Is it just me or there’s a new wave of interest towards trip-hop these days? New websites emerge out of the blue (like this self-proclaimed “#1 source of Trip-Hop music” – we all know who’s #1 source of Trip-Hop music ;)) every other musician is trying to squeeze in “elements of trip-hop” in their portfolio one way or the other. It’s getting harder and harder for me to find my way in this ocean of kindatrip-hop and almostrip-hop, and even the actual straight-up trip-hop, which is also being produced in copious amounts. Honestly, I’m not even trying anymore, and in choosing releases for reviews I follow two criteria – releases provided by friends and releases that are so outstanding that should not be left without attention. Ideally, those two parameters merge into one. I cannot say that it happened with this one. But it was close. I’ll explain – Forbidden EP from PlayGame (Yekaterinburg, Russia) is an excellent record with many things going for it, some of which I’ll mention later on. I didn’t regret getting it into my hands and writing this review with a great pleasure. But. It this wasn’t a release by my good friends Ru Trip Community, would it make it onto the pages of my blog? Not likely. In part because, yes, simply genre-wise it’s rather a rock record. And this is, strangely enough, the biggest compliment. It’s very refreshing to hear among all this total “indiocy” (just came up with this myself) with shriek-y genderless vocalists and barely audible noises that serve as music, a band with a powerful vocal and musicians that obviously know what they’re doing, while uncompromisingly staying clear from mainstream (don’t get me wrong – most of the songs from the EP would sound great on the radio, the thing is that there is no chance in hell any of them would ever end up on the modern bought-and-sold-radio, and that doesn’t seem to bother the band). Uncompromising would probably be the main epithet that I would use to describe Forbidden EP. It’s an honest and clear album, it’s not a political statement, it’s a personal statement of a human being and an artist, and just try to argue that this is less important in art. It’s a dangerous statement – it divides listeners into two categories – ones who understand and share everything that the band is trying to say, every note, every line, and the ones who “don’t get it”. And the first category will be much smaller because of how intimate PlayGame‘s music is. But I suspect that this doesn’t bother the musicians, they’re looking for listeners who will become friends. It’s not a complaint (even though I’d like to hear more wordplay instead of playing with words in the lyrics), my main complaint is the following, – the keyboards sometimes (pretty often actually) turn from the most interesting and original element of PlayGame‘s music into this ear-depressing irritant. The track “Shiver” was among my favorites on RTC compilation Letters exactly due to the killer keyboard parts that took the track to a whole new level. But on the EP version of the track keyboards dominate, they’re everywhere and, as Mayakovsky said are “stepping on their own song’s throat”. I do realize that I sound like a grumpy old lady and in general, with my abnormal love for minimalism it was a misfortune for Forbidden to even get into my hands, but this is my opinion and wish to the band – to find this happy medium where the abundance of elements is not preventing the listener from enjoying every each one of them separately, because PlayGame does have lots of those elements and all of them are very enjoyable.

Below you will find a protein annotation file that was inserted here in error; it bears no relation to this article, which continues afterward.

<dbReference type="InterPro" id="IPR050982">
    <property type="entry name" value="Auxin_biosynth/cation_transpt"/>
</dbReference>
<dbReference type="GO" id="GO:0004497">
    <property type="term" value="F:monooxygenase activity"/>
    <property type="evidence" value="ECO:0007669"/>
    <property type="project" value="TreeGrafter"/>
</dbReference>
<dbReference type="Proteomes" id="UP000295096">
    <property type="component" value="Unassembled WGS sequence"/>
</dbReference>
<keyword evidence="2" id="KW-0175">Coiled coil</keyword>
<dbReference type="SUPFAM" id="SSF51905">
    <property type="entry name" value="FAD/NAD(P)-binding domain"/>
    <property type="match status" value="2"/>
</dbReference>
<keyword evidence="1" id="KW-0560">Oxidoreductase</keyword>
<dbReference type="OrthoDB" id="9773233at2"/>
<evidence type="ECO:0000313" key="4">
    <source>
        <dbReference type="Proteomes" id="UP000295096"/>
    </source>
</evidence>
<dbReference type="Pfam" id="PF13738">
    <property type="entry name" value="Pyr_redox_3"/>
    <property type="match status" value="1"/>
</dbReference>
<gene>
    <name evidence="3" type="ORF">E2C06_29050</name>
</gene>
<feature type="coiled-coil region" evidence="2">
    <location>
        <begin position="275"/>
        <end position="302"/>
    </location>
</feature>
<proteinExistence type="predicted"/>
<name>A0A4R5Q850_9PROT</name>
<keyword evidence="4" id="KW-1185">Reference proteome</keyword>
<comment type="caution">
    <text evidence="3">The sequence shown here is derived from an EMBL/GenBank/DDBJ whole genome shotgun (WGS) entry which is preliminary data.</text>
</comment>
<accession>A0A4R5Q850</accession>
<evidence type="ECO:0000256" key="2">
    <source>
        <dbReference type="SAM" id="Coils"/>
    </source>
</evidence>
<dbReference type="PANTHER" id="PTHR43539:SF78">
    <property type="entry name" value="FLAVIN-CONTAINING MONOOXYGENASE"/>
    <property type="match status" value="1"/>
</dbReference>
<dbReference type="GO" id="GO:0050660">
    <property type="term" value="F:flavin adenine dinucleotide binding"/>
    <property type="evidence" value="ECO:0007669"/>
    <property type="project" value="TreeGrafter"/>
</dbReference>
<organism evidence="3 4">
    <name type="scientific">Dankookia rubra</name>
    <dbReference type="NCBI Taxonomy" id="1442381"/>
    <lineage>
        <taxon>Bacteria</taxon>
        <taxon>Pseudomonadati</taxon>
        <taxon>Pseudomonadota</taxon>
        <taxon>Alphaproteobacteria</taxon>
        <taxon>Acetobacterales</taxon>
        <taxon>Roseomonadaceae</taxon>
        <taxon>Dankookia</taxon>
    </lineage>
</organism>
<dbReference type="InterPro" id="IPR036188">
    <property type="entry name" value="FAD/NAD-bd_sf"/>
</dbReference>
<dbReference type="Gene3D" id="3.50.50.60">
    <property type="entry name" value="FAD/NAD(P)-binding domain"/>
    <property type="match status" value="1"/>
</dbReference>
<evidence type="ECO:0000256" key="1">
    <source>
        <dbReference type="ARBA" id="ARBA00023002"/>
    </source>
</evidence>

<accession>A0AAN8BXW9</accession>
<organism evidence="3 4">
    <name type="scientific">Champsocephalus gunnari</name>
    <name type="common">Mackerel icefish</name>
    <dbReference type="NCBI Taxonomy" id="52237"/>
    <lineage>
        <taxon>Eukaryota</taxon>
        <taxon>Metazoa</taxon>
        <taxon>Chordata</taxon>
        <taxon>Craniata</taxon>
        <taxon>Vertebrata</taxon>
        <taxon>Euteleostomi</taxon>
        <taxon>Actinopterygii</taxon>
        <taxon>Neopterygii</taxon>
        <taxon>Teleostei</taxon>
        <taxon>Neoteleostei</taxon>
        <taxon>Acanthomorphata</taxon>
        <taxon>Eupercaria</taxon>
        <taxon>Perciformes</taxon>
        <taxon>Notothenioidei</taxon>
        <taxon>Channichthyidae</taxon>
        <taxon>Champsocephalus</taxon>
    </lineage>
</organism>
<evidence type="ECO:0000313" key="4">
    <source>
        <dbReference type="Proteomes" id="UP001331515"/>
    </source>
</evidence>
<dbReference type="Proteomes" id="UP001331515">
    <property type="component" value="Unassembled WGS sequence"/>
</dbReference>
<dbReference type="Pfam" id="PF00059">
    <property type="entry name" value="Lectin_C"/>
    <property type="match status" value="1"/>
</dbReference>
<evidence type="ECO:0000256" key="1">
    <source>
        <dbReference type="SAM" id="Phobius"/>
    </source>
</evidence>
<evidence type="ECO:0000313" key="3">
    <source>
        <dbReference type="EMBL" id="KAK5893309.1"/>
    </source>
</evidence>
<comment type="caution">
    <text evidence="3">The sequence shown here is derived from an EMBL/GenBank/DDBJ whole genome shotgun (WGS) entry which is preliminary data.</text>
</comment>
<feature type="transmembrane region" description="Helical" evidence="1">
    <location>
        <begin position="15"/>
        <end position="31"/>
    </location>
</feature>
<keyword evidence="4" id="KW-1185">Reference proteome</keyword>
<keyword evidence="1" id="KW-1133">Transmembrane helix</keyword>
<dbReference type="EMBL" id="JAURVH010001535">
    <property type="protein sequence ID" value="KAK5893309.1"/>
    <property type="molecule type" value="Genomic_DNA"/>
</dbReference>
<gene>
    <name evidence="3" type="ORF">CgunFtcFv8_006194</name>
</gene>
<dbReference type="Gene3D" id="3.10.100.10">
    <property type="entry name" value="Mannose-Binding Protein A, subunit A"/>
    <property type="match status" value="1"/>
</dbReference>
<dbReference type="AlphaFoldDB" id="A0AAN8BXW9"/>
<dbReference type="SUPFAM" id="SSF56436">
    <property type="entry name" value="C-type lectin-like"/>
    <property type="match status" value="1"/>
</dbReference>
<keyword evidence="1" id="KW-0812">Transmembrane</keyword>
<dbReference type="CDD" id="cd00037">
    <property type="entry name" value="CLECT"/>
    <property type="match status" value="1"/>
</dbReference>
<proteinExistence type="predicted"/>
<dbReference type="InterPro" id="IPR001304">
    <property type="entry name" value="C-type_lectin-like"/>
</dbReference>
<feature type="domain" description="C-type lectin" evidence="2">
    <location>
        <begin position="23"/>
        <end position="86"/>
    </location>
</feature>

You can download the release for free from PlayGame‘s official site.